Ready, Set, Jump. Literally.

Everyone knows the many benefits of travel writing: 5-star luxurious resorts, 7-course gourmet meals, 2-hour spa treatments, all for free or deeply discounted. But for me, it’s the Glicken — the over-the-top experiences that tickle the fancy of this adrenaline junkie and keep me in this business.

The ultimate Glicken for my sort of intrepid traveler is skydiving. So while in Hawaii in June on a photojournalist gig covering a 50th Aikido celebration, I made the arrangements. If I was going to jump out of a perfectly good airplane, you can bet it was going to be in a place where the view was spectacular!

Our group of seven arrived at Dillingham Airfield on the north shore of Oahu, Hawaii at 9:30 a.m. During the one-hour ride, I had persuaded all but one to do a jump.

Guy, the charming French owner of Pacific Skydiving was thrilled — not just at the prospect of a favorable story about his business, but with five additional paying patrons to boot. He regaled me with all kinds of discounts: 50% off for le group, wait, another 5% because there were so many of us, oh and mais oui, 50% for the travel writer! At this point, I think he actually owed me money. I didn’t push it. I know when I’m ahead.

I was introduced to my jumpmaster, Marcello, and Breen, my personal videographer, and we began the pre-jump safety instructions, all recorded with my introductory travel writer spiel. Then the three of us and the rest of the group went off, all harnessed and ready for the biggest leap of faith we’ll probably ever take.

We ascended to 14,000 feet — the highest height from which you can jump without oxygen — in relative silence. I was in tandem so close to Marcello, I couldn’t even breathe, let alone speak. I gave a lot of “thumbs up” and a few of the Hawaiian “hang loose” gestures.

I think a lot of would-be skydivers really want to hear something beyond the ubiquitous, “just do it.” They want to know how it feels, from beginning to end, in descriptive terms. That was my goal.

I was the second “guest” jumper to leave the plane. We lingered in the open doorway for two seconds, which was one second too long for me. Then we jumped.

We tumbled head over heels for a brief moment. Then Marcello gained total control and there we were, floating in beautiful form for the one-minute freefall part of the jump. The wind in my face approaching 200 miles an hour was pretty extreme, so while the glasses protected my eyes so I wouldn’t miss the panoramic 360˚ view, it’s pretty hard to breathe if you have your wide mouth open in a perpetual smile, as did I. It was pure, unadulterated adrenaline. I remember thinking maybe travel writing is only the second best job in the world!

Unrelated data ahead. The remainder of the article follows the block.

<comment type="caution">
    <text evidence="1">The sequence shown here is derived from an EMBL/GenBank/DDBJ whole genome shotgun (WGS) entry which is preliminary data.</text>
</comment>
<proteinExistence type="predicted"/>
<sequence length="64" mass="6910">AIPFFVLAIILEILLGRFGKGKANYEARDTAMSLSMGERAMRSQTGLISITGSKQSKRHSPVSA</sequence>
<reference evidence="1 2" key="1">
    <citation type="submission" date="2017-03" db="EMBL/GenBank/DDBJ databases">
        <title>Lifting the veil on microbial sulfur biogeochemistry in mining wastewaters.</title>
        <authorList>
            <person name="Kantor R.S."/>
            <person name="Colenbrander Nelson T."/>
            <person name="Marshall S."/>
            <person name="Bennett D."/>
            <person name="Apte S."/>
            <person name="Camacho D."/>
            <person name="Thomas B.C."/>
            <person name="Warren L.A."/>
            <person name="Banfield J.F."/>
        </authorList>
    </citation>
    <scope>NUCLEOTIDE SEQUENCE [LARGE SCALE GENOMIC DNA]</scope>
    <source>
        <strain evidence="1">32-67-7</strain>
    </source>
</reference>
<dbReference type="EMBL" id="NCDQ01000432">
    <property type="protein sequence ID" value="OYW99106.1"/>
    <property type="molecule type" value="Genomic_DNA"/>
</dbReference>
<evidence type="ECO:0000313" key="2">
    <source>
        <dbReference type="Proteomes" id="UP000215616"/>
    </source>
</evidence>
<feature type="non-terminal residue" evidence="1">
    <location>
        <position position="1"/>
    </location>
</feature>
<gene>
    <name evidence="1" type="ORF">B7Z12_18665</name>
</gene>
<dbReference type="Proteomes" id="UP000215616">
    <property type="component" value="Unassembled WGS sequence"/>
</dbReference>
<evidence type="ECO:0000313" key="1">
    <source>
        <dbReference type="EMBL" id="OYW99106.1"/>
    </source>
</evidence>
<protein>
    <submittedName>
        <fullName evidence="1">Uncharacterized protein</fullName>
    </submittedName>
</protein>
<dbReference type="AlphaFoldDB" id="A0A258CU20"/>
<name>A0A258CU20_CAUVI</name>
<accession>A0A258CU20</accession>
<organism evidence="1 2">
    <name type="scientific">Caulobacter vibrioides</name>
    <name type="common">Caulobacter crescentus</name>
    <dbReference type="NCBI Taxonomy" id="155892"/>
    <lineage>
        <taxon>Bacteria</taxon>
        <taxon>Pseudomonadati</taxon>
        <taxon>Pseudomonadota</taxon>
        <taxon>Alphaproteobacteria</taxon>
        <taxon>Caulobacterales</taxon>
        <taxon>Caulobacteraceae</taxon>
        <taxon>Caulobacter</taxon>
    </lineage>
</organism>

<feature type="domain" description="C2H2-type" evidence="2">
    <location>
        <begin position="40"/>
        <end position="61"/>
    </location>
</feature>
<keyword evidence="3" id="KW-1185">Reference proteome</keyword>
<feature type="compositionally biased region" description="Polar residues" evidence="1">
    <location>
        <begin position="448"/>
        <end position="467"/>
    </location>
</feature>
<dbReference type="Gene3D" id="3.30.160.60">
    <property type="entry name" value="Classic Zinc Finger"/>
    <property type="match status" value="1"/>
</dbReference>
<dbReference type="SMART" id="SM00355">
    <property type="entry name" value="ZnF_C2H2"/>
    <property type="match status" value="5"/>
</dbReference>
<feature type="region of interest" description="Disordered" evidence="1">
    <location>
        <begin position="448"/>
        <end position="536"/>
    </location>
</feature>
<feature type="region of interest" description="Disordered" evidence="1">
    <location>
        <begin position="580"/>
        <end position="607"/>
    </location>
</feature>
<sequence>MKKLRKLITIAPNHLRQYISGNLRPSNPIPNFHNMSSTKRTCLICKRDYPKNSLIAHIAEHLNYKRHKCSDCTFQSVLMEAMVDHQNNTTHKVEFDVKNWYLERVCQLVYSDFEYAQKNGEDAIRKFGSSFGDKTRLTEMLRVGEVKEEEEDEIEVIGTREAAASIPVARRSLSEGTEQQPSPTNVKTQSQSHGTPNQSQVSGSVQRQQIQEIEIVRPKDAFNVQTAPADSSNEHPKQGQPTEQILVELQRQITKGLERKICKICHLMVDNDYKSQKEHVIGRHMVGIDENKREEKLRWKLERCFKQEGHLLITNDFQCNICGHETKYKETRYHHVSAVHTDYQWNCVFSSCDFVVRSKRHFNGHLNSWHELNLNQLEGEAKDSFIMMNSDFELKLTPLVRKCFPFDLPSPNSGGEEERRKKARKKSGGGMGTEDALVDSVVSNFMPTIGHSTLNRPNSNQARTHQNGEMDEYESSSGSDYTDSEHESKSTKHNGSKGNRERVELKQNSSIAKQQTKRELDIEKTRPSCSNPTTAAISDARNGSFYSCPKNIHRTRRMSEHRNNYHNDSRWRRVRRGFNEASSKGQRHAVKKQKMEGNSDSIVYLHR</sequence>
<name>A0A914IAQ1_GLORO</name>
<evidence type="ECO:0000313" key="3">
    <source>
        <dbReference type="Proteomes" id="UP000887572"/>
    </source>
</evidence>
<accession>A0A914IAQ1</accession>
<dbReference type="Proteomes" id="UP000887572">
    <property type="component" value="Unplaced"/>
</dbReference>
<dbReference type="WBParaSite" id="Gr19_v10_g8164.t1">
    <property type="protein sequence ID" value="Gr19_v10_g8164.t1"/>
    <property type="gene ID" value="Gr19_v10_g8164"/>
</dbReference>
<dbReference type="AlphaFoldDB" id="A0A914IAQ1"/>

Breen skillfully managed to maneuver near us to interact and video the whole thing, including reaching out to hold my hand! When he suddenly signaled goodbye, it was a clue something was about to happen. Marcello pulled our chute and it felt like we were jerked back up. The descent was slowed substantially, albeit a bit painfully due to the tightening of straps. This was soon corrected by Marcello who removed my goggles and loosened the straps a bit so I could enjoy a view that is hard to describe without using overly trite expressions like amazing. Incredible. Astounding.

Because Marcello knew I’m a travel writer, he treated me to a little extra “Glicken.” He swirled our parachute around, over, sideways, up, down, and every which way. I lost track of the horizon. I almost lost my breakfast. Luckily I remembered my Lamaze breathing and pulled myself out of it. “This is the most fun I’ve ever had!” I said to Marcello, who had been laughing and talking effortlessly to me since pulling the chute.

As land approached, I pulled my legs and feet up and let Marcello do all the landing work. And what do you know — there was Breen who had landed before us and had his camera ready to record my first reactions!

What a rush, and my best Glicken to date!

Especially because the owner, Guy, personally came out to meet me as I landed, and escorted me back to the airport lounge.

Other Glicken I’ve enjoyed includes snorkeling in La Paz, Mexico with wild, curious baby sea lions that playfully bump you and blow bubbles in your face … exploring the steep red rock buttes of Sedona, Arizona with a crazed Pink Jeep driver … and participating on an underwater shark-feeding expedition in Bora Bora. These are Glicken encounters of the best kind, and I look forward to more.

Right now, I’m working on a hang gliding opportunity 2,000 feet in the air. I guess I’ve got flying in my veins now.

Editor’s Note: To see a short video of Patti’s skydiving Glicken, go here: //

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Published: August 20, 2013

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